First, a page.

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Call for Sri Lankan war atrocities investigation

[MISC, Thursday, 20 October 2011 07:20 No Comment]

(The Catholic Leader)

By: Paul Dobbyn

RECONCILIATION in post-civil war Sri Lanka is impossible if the country’s Government fails to adequately investigate allegations of war crimes committed by its army (SLA) in 2009.

Brisbane archdiocese’s Catholic Social Justice and Peace Commission (CJPC) executive officer Peter Arndt made the claim in a talk, A Call for Justice in Sri Lanka, presented in Sydney last week.

Mr Arndt raised this and other issues at an international human rights conference held by the Australian Tamil Congress and the Global Tamil Forum on Thursday (October 20).

The conference was attended by a number of MPs and Ministers from several countries including South Africa and Malaysia as well as leading academics and human rights defenders from various countries including India, Sri Lanka, Germany and New Zealand.

"During the height of the civil war in Sri Lanka in 2009, I was in contact with a number of Tamils in Australia," Mr Arndt told those gathered.

"All of them had family members caught up in the brutal battles between the Sri Lankan Army (SLA) and the Liberation Tigers of Tamil Elam (LTTE).

"They were desperate, traumatised people tortured by the fear that their loved ones faced being ‘disappeared’, injured or killed."

Mr Arndt said "the civil war had its genesis in long-standing Tamil grievances about land, language and political and economic marginalisation".

"None of these grievances has been addressed by the GOSL (Government of Sri Lanka) since the war and, in fact, in many cases, the problems have worsened significantly," he said.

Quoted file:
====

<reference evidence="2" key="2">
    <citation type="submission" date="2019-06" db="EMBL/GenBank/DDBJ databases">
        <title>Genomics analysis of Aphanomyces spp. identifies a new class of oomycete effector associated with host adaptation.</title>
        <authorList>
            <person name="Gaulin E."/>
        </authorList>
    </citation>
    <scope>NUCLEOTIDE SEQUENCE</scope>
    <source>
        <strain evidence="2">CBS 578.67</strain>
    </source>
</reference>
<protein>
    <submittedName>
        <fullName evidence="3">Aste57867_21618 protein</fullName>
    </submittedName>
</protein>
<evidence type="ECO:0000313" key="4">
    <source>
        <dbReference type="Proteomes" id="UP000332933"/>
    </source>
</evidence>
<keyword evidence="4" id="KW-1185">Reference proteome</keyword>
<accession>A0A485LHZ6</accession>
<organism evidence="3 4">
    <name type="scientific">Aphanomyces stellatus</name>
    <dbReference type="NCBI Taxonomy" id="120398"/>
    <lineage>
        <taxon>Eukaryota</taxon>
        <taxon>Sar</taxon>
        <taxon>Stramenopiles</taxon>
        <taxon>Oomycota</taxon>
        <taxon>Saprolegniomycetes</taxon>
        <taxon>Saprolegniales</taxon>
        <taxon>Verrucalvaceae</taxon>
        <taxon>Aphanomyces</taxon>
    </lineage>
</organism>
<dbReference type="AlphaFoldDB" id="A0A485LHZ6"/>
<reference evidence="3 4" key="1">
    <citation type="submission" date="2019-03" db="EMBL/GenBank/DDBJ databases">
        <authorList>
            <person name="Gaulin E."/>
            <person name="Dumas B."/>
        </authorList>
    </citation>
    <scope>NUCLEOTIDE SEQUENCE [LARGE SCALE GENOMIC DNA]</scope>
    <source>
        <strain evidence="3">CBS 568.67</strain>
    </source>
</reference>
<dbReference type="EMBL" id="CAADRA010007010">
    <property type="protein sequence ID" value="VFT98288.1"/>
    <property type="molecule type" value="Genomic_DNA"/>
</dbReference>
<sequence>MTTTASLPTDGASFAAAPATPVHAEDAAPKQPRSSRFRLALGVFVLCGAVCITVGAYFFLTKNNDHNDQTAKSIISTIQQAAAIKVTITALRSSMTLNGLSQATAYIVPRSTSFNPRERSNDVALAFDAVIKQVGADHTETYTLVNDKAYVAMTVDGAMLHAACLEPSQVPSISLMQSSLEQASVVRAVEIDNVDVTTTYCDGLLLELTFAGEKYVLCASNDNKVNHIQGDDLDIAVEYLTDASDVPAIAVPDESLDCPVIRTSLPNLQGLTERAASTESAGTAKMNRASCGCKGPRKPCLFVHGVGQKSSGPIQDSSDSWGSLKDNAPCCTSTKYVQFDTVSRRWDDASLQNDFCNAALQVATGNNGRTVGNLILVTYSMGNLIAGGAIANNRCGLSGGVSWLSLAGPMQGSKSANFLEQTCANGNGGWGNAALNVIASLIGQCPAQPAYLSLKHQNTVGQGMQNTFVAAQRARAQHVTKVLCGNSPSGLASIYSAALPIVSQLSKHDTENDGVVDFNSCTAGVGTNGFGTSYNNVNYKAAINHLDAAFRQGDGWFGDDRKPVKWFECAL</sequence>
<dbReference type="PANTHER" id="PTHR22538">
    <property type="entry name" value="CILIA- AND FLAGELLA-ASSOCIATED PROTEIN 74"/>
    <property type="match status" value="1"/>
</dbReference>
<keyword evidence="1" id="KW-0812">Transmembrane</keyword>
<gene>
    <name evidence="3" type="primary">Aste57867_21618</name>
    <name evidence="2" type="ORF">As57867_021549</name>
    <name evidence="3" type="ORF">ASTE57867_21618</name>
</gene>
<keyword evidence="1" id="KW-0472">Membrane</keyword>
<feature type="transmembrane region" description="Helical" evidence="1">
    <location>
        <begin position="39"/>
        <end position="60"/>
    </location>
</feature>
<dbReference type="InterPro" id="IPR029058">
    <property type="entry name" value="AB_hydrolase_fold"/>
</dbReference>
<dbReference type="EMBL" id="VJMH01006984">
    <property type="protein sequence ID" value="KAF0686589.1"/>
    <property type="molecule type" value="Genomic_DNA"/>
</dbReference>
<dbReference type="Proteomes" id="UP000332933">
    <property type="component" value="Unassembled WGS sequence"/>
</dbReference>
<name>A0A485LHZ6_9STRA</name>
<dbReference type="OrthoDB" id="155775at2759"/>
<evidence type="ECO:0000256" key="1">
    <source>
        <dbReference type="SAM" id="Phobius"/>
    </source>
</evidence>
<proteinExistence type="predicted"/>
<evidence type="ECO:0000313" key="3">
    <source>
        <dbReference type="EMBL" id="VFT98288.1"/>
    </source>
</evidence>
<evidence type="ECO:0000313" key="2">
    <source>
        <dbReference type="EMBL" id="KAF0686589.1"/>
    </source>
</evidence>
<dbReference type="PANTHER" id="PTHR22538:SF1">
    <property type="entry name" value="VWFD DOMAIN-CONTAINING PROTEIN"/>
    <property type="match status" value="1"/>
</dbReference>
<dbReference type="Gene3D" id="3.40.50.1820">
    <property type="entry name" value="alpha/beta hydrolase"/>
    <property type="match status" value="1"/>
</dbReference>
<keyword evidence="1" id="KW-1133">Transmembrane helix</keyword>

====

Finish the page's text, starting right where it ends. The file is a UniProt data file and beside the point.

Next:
"There is no hope for reconciliation if the GOSL does not agree, in the first instance, to an independent war crimes and human rights violations investigation."

Mr Arndt listed a number of areas of Tamil concern in Sri Lanka’s current political situation.

These included:

- An on-going massive military presence in traditional Tamil lands in the north and east of Sri Lanka

- Allegations of on-going military violence and rape including the assault of Tamil MPs in June 2011

- The on-going presence of armed militias in the north and east

- Evidence of on-going restrictions on the activities of journalists and human rights defenders and intimidation of critics of the GOSL

- The acquisition of land for military facilities and housing for soldiers and their families.

Mr Arndt was critical of the GOSL’s Lessons Learnt and Reconciliation Commission (LLRC) and said it "does not fit the bill".

"In the first instance, the LLRC has not been commissioned to investigate the root causes of the conflict nor the atrocities committed during the war," he said.

"Furthermore the LLRC cannot be seen as impartial as some of its members were prominent in prosecuting the GOSL’s public defence when claims of atrocities began to emerge."

The Sri Lankan Civil War ended in May 2009 when, after a 26-year military campaign, the Sri Lankan military

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